Presentation on theme: "Psychiatric Terminology Human Behavioral Science Course 303 Dr. Fatima Al-Haidar Associate Professor & Consultant Department of Psychiatry College of Medicine."— Presentation transcript:
Psychiatric Terminology Human Behavioral Science Course 303 Dr. Fatima Al-Haidar Associate Professor & Consultant Department of Psychiatry College of Medicine & King Khalid University Hospital, King Saud University
Psychiatry – is a branch of medicine which exists to study, prevent and treat mental disorders in human. Psychology – (from Greek; literally “to talk about the soul”. It is the scientific study of mental process and behavior. Psychopathology – is the study of abnormal states of mind. Psychotherapy – a range of procedures which primarily involve the communication and relationship between patient and therapist. It is non- pharmacological techniques employed by the therapist to ameliorate distress, abnormal patterns and relations or symptoms. Neurosis – is a chronic or recurrent non-psychotic disorders characterized mainly by anxiety, which is experienced or expressed directly or is altered through defense mechanisms. Psychosis – is the loss of reality, testing and impairment of mental functioning, manifested by delusions, hallucinations, confusion and impaired memory. Personality – Global descriptive label for a person’s observable behavior and his/her subjectively reported inner experience. Suicide – self murder. Homicide – other’s murder.
I. Consciousness: State of Awareness. A. Disturbances of consciousness: apperception is perception modified by a person’s own emotions and thoughts: sensorium is the state of cognitive functioning of the special senses (sometimes used as a synonym for consciousness); disturbances of consciousness are most often associated with brain pathology. 1. Disorientation: disturbance of orientation in time, place, or person. 2. Clouding of consciousness: incomplete clear-mindedness with disturbances in perception and attitudes. 3. Stupor: lack of reaction to, and unawareness of surroundings. 4. Delirium: bewildered, restless, confused, disorientated reaction associated with fear and hallucinations. 5. Coma: profound unconsciousness. 6. Somnolence: abnormal drowsiness. 7. Confusion: disturbance of consciousness in which reactions to environmental stimuli are inappropriate; manifested by disordered orientation in relation to time, place, or person. 8. Drowsiness: a state of impaired awareness associated with a desire or inclination to sleep.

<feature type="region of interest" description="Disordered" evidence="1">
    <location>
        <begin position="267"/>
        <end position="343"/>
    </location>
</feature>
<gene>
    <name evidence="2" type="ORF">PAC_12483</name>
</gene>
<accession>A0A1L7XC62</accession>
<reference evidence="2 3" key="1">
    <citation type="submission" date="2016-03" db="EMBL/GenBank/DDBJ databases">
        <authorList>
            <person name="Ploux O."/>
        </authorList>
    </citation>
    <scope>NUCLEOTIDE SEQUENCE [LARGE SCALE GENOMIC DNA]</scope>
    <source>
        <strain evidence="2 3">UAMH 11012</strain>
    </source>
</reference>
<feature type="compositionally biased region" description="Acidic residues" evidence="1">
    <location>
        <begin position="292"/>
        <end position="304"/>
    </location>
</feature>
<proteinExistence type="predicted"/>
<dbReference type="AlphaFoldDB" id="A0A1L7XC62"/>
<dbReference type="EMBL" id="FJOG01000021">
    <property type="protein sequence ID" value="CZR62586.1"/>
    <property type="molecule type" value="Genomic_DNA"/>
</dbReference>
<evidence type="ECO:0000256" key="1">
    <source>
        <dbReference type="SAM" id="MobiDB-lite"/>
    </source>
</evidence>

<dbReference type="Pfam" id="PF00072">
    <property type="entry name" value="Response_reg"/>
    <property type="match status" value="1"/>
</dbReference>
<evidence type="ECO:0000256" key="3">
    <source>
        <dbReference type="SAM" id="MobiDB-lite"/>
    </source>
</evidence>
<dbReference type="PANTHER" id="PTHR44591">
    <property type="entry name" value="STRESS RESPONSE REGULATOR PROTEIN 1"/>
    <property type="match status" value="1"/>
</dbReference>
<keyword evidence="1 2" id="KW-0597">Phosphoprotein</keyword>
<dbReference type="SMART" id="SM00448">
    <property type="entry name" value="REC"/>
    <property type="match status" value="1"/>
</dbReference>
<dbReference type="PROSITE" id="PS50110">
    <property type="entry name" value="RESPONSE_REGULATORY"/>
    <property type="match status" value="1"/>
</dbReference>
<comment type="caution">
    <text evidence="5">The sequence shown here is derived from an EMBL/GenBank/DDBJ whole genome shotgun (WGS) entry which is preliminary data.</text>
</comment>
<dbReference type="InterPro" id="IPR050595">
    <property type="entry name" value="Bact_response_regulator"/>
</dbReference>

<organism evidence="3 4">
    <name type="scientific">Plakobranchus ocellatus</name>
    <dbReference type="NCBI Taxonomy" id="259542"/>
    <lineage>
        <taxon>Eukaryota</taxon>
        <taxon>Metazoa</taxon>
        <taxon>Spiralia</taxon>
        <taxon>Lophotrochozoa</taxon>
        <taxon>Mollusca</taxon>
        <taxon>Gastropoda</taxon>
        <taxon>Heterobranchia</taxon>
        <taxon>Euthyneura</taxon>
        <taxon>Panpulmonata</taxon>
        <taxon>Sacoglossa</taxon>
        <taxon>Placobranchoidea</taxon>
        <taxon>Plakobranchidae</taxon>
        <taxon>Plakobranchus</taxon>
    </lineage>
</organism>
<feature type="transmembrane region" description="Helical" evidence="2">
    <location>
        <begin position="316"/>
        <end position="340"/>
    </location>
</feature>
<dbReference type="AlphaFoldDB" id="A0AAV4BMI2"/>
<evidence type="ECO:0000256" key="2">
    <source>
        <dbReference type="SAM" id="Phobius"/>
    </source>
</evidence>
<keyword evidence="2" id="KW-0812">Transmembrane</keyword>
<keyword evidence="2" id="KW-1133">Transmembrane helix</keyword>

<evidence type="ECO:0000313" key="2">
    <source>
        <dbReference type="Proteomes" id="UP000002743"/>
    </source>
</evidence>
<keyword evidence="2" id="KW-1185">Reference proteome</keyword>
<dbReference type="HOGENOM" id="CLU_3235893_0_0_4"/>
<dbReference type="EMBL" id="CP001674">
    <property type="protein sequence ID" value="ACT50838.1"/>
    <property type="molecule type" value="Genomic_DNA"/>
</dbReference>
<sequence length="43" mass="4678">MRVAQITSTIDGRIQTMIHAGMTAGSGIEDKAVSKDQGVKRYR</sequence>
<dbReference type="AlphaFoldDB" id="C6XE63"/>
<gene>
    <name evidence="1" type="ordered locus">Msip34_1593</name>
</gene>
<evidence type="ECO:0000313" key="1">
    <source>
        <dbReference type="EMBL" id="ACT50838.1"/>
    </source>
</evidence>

B. Disturbances of Attention: attention is the amount of effort exerted in focusing on certain portions of an experience; ability to sustain a focus on one activity; ability to concentrate. 1. Distractibility: inability to concentrate attention; state in which attention is drawn to unimportant or irrelevant external stimuli. 2. Disinhibition: removal of an inhibitory effect that permits persons to lose control of impulses as occurs in alcohol intoxication. C. Disturbances in suggestibility: complaint and uncritical response to an idea or influence. 1. Hypnosis: artificially induced modification of consciousness characterized by heightened suggestibility.